How to use Subtext

Few writers take the time to understand subtext and the part it plays in a story, and yet ironically most use subtext without really thinking about it. It is one of those things that may sometimes naturally manifest itself during writing, while other writers take the time to pour over what they want to subliminally say with their subtext.

So what exactly is subtext?

We can best describe subtext as a subtle undercurrent running through your story, just below the surface. It’s what remains hidden from obvious notice, but it simmers just enough to catch the attention of the reader. It’s an understated thread that becomes apparent to the reader as the story unfolds.

Basically, it sums up what lies beneath the story, those hidden meanings so subtle that it may not always be apparent on the first reading. It’s the undertone to your story; however that is not to say every story should have subtext, because that is not the case. Not all stories do. 

Subtext is simply a way of enriching your story or creating extra depth to it. It could be something implied or hidden, something to do with the theme of the story, it could be based the characters or their dialogue, or maybe their thoughts and actions, or it could be something to do with the plot – a political or sexual subtext, a subversive one, and so on. Perhaps you want to make a social comment about injustice, inequality or conflict etc.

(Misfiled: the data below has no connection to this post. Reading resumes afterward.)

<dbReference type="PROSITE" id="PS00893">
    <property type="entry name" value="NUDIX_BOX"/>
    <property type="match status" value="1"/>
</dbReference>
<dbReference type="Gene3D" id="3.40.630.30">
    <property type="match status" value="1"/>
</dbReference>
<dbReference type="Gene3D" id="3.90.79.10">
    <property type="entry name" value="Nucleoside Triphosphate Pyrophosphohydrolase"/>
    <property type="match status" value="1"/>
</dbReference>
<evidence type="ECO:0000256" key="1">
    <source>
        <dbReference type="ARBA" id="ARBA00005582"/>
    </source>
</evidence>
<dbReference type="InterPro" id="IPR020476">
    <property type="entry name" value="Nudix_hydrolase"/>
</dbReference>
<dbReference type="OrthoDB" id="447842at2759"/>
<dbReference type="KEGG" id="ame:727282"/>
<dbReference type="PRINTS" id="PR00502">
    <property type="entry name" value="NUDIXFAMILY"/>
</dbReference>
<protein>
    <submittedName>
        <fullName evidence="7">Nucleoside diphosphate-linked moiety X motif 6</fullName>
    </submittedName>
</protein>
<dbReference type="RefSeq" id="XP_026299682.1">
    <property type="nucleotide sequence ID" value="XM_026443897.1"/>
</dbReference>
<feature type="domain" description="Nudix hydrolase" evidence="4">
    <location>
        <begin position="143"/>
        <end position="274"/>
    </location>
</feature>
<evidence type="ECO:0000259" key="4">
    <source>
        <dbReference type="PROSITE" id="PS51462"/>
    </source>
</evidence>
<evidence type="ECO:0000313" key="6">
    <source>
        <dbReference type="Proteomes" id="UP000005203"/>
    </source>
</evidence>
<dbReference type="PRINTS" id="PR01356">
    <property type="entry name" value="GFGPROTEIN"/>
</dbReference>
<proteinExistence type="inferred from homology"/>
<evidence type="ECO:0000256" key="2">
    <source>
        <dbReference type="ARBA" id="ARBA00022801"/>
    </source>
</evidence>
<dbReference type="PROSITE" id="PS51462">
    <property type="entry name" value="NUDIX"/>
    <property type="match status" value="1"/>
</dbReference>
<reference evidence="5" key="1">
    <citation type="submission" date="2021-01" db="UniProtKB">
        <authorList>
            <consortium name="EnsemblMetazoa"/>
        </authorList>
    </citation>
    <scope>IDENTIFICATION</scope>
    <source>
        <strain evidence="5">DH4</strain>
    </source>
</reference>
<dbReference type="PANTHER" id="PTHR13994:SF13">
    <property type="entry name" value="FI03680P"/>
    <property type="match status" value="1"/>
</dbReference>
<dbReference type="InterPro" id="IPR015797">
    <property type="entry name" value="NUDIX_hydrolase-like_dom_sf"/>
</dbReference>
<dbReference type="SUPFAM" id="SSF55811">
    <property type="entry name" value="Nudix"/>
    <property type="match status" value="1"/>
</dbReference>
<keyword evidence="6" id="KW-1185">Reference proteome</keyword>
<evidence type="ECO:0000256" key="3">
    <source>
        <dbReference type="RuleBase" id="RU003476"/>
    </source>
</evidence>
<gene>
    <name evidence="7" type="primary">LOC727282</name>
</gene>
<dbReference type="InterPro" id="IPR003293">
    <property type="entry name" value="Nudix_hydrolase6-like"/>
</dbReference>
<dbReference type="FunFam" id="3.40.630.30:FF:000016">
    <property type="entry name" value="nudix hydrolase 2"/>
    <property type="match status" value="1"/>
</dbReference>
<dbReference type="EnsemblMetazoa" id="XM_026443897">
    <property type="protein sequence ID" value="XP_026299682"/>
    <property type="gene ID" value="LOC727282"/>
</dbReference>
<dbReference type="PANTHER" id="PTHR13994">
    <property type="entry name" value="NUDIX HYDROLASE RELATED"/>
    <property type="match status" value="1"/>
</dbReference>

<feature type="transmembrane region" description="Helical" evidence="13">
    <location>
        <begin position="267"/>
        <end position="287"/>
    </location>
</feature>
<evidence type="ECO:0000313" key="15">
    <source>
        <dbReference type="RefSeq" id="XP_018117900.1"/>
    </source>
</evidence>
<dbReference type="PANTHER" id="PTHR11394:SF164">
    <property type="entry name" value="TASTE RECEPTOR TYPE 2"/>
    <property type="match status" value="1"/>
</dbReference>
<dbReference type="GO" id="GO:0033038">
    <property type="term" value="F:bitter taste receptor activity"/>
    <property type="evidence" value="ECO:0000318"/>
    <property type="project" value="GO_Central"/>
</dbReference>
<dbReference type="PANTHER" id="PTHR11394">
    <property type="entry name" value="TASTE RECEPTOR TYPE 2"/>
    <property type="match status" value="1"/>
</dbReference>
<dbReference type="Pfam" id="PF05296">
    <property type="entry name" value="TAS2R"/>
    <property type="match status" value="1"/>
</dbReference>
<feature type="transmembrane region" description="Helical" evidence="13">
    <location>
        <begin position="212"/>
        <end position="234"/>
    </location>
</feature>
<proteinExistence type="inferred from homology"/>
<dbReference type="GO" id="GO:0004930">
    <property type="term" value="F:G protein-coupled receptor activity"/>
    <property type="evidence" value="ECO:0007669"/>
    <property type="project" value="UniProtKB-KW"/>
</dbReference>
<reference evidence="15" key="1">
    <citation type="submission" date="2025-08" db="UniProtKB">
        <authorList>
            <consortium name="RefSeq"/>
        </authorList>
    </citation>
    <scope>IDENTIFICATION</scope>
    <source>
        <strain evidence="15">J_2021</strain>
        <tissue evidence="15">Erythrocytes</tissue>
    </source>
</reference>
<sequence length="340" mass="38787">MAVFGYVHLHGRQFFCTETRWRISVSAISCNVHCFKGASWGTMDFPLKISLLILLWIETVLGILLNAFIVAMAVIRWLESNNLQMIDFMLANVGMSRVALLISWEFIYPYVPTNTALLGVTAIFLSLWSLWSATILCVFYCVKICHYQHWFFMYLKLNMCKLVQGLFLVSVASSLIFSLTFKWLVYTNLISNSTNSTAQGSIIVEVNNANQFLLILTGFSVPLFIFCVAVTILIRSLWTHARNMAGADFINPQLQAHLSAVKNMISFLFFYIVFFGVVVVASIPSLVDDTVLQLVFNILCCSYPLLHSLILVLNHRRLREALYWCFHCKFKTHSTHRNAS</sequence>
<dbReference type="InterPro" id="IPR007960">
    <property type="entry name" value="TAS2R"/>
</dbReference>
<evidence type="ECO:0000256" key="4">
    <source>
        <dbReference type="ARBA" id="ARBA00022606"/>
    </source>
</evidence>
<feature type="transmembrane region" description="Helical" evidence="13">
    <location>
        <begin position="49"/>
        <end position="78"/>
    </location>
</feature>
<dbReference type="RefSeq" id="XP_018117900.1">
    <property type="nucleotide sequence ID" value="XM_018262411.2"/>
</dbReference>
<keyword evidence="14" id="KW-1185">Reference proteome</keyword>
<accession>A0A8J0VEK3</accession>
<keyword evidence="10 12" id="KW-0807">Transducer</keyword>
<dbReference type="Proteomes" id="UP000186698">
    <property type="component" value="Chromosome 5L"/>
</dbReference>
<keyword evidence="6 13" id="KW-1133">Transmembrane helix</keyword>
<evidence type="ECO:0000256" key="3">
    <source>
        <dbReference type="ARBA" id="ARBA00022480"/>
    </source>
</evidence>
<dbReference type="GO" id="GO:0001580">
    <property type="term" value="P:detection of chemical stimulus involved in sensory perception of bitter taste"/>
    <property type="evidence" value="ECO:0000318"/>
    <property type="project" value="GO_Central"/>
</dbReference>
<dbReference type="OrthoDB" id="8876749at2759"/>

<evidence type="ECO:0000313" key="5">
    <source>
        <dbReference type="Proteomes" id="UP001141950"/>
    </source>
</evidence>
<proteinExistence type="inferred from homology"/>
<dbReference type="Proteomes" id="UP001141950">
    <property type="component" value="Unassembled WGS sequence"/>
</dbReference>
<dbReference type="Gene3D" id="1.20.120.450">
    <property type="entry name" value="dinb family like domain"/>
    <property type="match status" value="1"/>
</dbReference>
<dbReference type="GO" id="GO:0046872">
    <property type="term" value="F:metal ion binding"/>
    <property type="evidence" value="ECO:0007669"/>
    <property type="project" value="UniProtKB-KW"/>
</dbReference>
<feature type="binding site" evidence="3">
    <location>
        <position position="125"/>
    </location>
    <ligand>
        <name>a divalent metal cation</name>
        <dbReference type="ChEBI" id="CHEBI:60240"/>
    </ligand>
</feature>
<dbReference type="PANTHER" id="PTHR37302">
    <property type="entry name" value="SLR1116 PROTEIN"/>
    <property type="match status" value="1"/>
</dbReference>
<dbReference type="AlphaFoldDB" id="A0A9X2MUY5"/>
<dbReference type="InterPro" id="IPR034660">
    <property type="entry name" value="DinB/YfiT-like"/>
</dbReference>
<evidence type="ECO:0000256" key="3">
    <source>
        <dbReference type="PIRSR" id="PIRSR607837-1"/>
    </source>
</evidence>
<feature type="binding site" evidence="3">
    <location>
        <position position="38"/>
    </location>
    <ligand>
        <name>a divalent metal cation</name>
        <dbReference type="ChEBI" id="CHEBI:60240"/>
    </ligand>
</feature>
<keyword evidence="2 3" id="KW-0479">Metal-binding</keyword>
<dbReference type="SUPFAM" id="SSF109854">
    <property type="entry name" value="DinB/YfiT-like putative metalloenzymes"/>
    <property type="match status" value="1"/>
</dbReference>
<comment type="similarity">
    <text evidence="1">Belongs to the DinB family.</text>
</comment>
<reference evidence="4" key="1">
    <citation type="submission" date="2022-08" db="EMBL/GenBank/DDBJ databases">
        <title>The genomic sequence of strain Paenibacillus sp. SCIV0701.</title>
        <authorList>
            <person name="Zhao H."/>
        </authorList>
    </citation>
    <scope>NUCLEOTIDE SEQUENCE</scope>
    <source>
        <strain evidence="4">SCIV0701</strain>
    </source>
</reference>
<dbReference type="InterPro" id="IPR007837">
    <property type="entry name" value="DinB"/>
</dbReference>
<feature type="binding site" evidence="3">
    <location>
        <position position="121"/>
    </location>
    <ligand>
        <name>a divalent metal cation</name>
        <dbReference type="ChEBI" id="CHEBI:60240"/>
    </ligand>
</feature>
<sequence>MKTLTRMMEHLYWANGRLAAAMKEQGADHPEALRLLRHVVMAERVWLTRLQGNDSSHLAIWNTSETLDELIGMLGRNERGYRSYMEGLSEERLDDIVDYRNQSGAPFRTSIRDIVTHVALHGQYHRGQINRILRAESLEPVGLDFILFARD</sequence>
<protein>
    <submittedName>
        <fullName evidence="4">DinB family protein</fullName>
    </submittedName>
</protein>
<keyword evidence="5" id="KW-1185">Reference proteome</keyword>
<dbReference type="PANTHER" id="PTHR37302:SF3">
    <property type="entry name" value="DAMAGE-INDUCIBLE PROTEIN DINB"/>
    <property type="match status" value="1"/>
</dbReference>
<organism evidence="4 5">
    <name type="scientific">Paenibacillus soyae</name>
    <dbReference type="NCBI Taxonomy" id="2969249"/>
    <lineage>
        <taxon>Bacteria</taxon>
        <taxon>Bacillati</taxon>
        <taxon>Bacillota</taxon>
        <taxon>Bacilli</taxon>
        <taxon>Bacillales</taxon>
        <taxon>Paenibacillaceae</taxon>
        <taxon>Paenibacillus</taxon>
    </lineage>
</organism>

It’s the implied nature of it that attracts the reader, those hidden elements which give us deeper meanings within a story. 

For example, a simple subtext to a love story would be the boy’s attraction to the girl, but it’s hidden by his negative behaviour towards her, which is harsh and unfair. The reader will instinctively see through his horrible behaviour and know it’s really down to the fact that he fancies her but is too shy to approach her that way, so he hides behind a bad boy facade.

What if you have a character that, on the face of it, seems so nice and friendly to all your other characters, but hides something altogether darker beneath his surface? What if you alluded to the kind of person he really is, but did so without giving too much away? 

What if your main character is an alcoholic in denial, and those around him don’t realise? And as the writer, you never reveal it, but by referencing alcohol within the narrative at certain points, you are laying the foundations of subtext, and the reader will be astute enough to notice the clues and make their own conclusions about the character.

Bram Stoker’s Dracula is, on the surface, about a vampire, but the subtext bubbles with sexual desire and imagery. George Orwell’s Animal Farm was basically about a bunch of animals running their own farm, free from humans, but the narrative brims with political and social subtext – the animals were a metaphor to show how badly humans actually behaved towards one another, keenly observed by Orwell.